A peaceful Joe Gibbs amnesia has settled over Redskins Park on these steamy August days of training camp. The recent past of the perennially disappointing Redskins is conveniently misplaced in the collective memory banks of those who watch.

Long scoring passes go uncontested in routine drills. Simulated pressure on the quarterback is provided by gentlemanly 60-year-olds. Contact scrimmages are always a zero-sum game. A bad play by the offense always implies a good play by the defense, and vice versa, so no net evaluation of the whole team is ever possible. So, almost every Redskins act prompts cheers.

Players, too many to mention or blame, talk enthusiastically about a Super Bowl. They don't say when but, since Gibbs is 63 and the Redskins may have blown out their salary cap for a two- or three-year plan, nobody thinks it's the distant future.

In other words, almost everyone has blessedly forgotten how truly bad the Redskins were last year when, after winning three of their first four games, they lost all but two of their last 12 games. Only lousy teams finish 2-10 and quit on the coach to boot.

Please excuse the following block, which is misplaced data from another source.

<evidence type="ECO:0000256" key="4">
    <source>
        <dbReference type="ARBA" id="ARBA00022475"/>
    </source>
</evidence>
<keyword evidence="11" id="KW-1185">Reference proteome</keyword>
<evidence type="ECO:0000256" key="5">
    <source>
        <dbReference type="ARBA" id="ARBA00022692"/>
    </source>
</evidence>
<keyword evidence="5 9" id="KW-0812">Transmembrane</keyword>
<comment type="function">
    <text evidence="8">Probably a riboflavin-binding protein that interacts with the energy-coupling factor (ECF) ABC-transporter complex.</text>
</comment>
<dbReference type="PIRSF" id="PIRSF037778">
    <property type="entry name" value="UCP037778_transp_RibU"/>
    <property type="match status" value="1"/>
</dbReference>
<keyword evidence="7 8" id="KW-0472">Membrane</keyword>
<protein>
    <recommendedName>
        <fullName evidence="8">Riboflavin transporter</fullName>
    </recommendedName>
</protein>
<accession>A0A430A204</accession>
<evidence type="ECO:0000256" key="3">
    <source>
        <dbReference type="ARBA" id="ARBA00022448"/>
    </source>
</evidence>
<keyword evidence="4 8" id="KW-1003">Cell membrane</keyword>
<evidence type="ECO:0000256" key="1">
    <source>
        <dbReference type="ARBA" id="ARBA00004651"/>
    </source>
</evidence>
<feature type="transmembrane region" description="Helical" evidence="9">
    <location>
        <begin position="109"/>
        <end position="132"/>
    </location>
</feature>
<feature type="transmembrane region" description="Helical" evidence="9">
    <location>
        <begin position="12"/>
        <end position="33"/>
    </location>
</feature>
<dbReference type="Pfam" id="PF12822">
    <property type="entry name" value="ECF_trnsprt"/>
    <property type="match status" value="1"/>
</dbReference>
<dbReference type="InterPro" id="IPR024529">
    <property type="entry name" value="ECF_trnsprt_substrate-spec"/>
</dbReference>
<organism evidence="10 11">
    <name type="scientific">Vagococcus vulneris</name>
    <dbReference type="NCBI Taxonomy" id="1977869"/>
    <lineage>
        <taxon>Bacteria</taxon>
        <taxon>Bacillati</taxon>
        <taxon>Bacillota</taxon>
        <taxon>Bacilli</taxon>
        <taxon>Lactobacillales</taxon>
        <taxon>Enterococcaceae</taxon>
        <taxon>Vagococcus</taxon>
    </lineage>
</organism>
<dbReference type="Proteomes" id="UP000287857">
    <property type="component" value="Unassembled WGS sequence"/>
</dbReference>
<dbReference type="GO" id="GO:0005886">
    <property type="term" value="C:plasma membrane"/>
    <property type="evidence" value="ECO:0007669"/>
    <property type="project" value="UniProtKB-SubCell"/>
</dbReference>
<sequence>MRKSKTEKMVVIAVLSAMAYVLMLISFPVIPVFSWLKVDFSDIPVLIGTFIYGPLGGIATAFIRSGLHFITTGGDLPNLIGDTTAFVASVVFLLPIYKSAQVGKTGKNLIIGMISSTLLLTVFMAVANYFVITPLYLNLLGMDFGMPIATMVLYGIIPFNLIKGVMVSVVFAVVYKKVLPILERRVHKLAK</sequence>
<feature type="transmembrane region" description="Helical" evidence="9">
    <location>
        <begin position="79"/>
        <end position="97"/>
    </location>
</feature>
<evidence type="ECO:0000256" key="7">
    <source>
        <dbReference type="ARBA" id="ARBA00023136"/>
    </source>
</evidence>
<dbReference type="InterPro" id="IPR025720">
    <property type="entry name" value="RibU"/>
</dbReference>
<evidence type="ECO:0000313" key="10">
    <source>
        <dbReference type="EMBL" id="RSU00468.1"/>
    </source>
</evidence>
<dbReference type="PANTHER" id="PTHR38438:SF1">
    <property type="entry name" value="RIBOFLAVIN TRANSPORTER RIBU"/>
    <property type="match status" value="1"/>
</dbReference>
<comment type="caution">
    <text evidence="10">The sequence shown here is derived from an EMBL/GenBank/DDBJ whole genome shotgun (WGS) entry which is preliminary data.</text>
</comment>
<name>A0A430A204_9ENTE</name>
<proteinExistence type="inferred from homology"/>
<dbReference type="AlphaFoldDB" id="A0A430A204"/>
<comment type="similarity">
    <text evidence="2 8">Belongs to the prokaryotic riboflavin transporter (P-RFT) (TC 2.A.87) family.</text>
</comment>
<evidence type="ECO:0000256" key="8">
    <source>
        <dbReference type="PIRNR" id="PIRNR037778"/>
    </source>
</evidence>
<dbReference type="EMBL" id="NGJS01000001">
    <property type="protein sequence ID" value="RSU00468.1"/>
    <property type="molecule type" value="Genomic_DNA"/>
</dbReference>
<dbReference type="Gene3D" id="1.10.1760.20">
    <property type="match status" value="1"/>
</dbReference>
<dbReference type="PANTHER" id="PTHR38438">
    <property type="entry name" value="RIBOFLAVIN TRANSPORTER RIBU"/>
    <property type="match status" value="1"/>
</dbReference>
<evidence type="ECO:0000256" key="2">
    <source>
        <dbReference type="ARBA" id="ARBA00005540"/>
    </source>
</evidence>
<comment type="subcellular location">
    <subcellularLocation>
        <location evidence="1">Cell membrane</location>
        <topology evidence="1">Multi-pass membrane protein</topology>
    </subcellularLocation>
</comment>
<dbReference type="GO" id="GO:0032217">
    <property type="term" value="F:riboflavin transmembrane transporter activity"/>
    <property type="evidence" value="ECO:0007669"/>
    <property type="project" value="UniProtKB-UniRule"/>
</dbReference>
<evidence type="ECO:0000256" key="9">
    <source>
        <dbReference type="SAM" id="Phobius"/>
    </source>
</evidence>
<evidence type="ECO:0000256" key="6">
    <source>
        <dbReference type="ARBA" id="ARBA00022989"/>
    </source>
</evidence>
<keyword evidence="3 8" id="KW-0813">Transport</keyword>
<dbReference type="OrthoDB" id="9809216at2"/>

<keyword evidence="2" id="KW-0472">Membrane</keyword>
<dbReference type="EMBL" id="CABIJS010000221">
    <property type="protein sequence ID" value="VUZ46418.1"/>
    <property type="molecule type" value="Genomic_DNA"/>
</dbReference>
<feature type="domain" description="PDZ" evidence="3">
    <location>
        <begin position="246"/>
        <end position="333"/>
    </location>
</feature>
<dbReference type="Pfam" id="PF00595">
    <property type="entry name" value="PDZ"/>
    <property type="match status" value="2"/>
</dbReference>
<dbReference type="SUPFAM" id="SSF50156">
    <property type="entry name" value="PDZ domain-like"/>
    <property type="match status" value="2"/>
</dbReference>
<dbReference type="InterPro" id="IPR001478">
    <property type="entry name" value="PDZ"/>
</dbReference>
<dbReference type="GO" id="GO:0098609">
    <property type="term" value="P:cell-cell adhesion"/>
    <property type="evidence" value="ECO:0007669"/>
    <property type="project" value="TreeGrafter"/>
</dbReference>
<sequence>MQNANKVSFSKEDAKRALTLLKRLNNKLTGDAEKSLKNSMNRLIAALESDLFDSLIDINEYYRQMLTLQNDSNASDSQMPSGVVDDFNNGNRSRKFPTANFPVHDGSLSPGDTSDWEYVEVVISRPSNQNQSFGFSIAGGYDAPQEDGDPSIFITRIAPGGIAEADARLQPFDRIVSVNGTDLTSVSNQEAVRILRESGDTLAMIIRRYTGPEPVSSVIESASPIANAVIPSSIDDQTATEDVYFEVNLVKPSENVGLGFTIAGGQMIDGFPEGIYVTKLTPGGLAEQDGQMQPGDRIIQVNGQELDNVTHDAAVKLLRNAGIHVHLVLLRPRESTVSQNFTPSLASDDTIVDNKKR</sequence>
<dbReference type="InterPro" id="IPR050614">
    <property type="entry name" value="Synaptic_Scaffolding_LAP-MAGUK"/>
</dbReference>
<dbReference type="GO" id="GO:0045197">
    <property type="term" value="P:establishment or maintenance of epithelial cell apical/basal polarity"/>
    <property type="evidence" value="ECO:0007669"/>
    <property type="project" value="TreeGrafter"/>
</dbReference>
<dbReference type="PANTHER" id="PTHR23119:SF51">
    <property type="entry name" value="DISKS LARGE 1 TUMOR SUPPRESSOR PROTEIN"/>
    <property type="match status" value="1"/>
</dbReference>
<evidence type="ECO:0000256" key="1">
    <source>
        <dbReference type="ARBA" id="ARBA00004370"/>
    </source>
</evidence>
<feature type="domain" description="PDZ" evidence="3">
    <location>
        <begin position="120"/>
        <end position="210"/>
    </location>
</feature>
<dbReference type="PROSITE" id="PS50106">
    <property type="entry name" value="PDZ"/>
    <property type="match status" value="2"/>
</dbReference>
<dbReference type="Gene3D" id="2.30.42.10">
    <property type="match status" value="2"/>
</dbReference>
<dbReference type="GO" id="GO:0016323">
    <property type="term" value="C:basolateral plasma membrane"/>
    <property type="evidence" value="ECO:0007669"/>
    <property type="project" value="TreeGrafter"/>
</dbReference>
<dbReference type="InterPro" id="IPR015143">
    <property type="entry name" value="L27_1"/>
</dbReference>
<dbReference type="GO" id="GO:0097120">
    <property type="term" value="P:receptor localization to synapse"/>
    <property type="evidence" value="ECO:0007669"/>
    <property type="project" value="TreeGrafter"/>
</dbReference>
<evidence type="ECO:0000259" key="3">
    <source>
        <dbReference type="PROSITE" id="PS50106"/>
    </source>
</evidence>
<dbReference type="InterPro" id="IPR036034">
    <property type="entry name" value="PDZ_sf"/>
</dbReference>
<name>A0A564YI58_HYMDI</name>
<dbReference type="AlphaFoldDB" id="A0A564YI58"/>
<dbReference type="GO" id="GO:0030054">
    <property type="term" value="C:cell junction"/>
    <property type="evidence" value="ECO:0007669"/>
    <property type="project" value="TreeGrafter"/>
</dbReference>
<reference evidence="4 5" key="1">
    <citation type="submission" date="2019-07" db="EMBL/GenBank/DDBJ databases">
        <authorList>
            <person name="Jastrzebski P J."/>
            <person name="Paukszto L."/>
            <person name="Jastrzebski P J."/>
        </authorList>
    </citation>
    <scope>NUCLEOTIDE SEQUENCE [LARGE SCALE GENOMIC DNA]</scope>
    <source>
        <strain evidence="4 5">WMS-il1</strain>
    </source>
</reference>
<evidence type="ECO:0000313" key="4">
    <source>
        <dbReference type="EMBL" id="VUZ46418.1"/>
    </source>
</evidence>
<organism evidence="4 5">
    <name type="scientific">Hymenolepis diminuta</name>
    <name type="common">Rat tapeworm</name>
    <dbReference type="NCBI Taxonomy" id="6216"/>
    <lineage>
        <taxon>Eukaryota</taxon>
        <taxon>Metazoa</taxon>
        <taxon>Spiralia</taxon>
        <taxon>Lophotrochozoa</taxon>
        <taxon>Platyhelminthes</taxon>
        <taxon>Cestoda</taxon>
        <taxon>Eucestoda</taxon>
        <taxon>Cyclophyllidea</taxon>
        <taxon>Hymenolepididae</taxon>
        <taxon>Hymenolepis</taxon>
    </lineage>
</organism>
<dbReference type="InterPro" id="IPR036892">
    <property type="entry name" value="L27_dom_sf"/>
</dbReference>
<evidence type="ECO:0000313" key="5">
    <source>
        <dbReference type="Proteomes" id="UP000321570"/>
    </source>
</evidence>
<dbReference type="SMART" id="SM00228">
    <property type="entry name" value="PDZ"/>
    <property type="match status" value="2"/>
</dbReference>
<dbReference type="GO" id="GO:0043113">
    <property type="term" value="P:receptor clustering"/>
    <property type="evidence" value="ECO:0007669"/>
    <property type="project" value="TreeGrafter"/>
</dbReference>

These days, every time Gibbs describes practice as "very rough" or "not smooth," no one believes the most obvious translation of his remarks: that his team, while promising, requires tons of fundamental improvement. And that its "roughness" sometimes scares him silly. Yesterday, Gibbs talked about his good luck "the first go-round" with gifted coaches and unselfish, talented players. "This time, who knows?" he said. "It could be totally different. Maybe [I'm here] to get plastered."